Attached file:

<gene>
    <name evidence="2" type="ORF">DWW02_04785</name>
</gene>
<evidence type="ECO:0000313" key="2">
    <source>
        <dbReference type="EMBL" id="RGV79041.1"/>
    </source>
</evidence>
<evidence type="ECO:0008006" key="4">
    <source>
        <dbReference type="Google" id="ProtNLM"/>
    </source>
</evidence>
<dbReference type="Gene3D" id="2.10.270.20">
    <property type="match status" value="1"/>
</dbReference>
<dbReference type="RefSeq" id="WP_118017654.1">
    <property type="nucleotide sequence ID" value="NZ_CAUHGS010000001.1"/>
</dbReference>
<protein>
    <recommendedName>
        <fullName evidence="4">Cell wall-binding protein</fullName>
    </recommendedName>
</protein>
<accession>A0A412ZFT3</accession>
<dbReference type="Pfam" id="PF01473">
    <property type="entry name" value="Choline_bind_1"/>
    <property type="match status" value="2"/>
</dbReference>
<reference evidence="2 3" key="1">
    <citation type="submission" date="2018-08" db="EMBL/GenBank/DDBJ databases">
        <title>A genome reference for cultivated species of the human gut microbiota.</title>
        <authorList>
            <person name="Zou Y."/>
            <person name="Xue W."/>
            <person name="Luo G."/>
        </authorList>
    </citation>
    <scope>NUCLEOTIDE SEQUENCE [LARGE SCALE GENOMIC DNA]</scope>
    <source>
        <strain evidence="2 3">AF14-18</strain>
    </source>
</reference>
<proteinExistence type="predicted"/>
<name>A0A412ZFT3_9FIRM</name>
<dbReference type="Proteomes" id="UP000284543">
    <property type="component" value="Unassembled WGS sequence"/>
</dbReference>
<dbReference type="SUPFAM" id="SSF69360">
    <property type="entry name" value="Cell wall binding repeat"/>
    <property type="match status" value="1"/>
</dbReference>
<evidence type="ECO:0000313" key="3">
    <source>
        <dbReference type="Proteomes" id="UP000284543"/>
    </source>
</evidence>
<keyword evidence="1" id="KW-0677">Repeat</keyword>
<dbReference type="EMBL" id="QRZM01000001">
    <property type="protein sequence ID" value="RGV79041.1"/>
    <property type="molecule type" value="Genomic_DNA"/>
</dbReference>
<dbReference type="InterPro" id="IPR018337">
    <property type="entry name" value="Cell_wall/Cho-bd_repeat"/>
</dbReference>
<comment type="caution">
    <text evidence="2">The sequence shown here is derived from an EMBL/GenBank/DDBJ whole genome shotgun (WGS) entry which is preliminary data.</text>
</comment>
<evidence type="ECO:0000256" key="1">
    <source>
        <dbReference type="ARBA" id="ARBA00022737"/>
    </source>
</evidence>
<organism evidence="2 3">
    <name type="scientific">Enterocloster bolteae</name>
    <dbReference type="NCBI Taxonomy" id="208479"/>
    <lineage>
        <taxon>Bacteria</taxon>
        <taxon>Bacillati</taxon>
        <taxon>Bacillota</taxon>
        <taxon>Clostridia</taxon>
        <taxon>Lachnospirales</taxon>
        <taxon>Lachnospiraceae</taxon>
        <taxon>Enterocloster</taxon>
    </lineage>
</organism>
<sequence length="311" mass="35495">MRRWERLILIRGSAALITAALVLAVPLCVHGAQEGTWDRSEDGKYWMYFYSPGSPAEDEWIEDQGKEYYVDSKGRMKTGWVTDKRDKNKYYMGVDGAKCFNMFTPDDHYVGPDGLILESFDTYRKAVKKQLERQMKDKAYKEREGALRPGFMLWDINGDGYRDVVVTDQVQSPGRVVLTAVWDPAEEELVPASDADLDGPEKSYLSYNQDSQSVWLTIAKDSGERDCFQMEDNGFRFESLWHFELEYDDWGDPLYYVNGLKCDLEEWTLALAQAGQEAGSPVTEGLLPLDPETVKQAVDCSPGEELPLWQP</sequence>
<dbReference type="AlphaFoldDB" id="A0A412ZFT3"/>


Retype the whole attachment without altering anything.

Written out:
<gene>
    <name evidence="2" type="ORF">DWW02_04785</name>
</gene>
<evidence type="ECO:0000313" key="2">
    <source>
        <dbReference type="EMBL" id="RGV79041.1"/>
    </source>
</evidence>
<evidence type="ECO:0008006" key="4">
    <source>
        <dbReference type="Google" id="ProtNLM"/>
    </source>
</evidence>
<dbReference type="Gene3D" id="2.10.270.20">
    <property type="match status" value="1"/>
</dbReference>
<dbReference type="RefSeq" id="WP_118017654.1">
    <property type="nucleotide sequence ID" value="NZ_CAUHGS010000001.1"/>
</dbReference>
<protein>
    <recommendedName>
        <fullName evidence="4">Cell wall-binding protein</fullName>
    </recommendedName>
</protein>
<accession>A0A412ZFT3</accession>
<dbReference type="Pfam" id="PF01473">
    <property type="entry name" value="Choline_bind_1"/>
    <property type="match status" value="2"/>
</dbReference>
<reference evidence="2 3" key="1">
    <citation type="submission" date="2018-08" db="EMBL/GenBank/DDBJ databases">
        <title>A genome reference for cultivated species of the human gut microbiota.</title>
        <authorList>
            <person name="Zou Y."/>
            <person name="Xue W."/>
            <person name="Luo G."/>
        </authorList>
    </citation>
    <scope>NUCLEOTIDE SEQUENCE [LARGE SCALE GENOMIC DNA]</scope>
    <source>
        <strain evidence="2 3">AF14-18</strain>
    </source>
</reference>
<proteinExistence type="predicted"/>
<name>A0A412ZFT3_9FIRM</name>
<dbReference type="Proteomes" id="UP000284543">
    <property type="component" value="Unassembled WGS sequence"/>
</dbReference>
<dbReference type="SUPFAM" id="SSF69360">
    <property type="entry name" value="Cell wall binding repeat"/>
    <property type="match status" value="1"/>
</dbReference>
<evidence type="ECO:0000313" key="3">
    <source>
        <dbReference type="Proteomes" id="UP000284543"/>
    </source>
</evidence>
<keyword evidence="1" id="KW-0677">Repeat</keyword>
<dbReference type="EMBL" id="QRZM01000001">
    <property type="protein sequence ID" value="RGV79041.1"/>
    <property type="molecule type" value="Genomic_DNA"/>
</dbReference>
<dbReference type="InterPro" id="IPR018337">
    <property type="entry name" value="Cell_wall/Cho-bd_repeat"/>
</dbReference>
<comment type="caution">
    <text evidence="2">The sequence shown here is derived from an EMBL/GenBank/DDBJ whole genome shotgun (WGS) entry which is preliminary data.</text>
</comment>
<evidence type="ECO:0000256" key="1">
    <source>
        <dbReference type="ARBA" id="ARBA00022737"/>
    </source>
</evidence>
<organism evidence="2 3">
    <name type="scientific">Enterocloster bolteae</name>
    <dbReference type="NCBI Taxonomy" id="208479"/>
    <lineage>
        <taxon>Bacteria</taxon>
        <taxon>Bacillati</taxon>
        <taxon>Bacillota</taxon>
        <taxon>Clostridia</taxon>
        <taxon>Lachnospirales</taxon>
        <taxon>Lachnospiraceae</taxon>
        <taxon>Enterocloster</taxon>
    </lineage>
</organism>
<sequence length="311" mass="35495">MRRWERLILIRGSAALITAALVLAVPLCVHGAQEGTWDRSEDGKYWMYFYSPGSPAEDEWIEDQGKEYYVDSKGRMKTGWVTDKRDKNKYYMGVDGAKCFNMFTPDDHYVGPDGLILESFDTYRKAVKKQLERQMKDKAYKEREGALRPGFMLWDINGDGYRDVVVTDQVQSPGRVVLTAVWDPAEEELVPASDADLDGPEKSYLSYNQDSQSVWLTIAKDSGERDCFQMEDNGFRFESLWHFELEYDDWGDPLYYVNGLKCDLEEWTLALAQAGQEAGSPVTEGLLPLDPETVKQAVDCSPGEELPLWQP</sequence>
<dbReference type="AlphaFoldDB" id="A0A412ZFT3"/>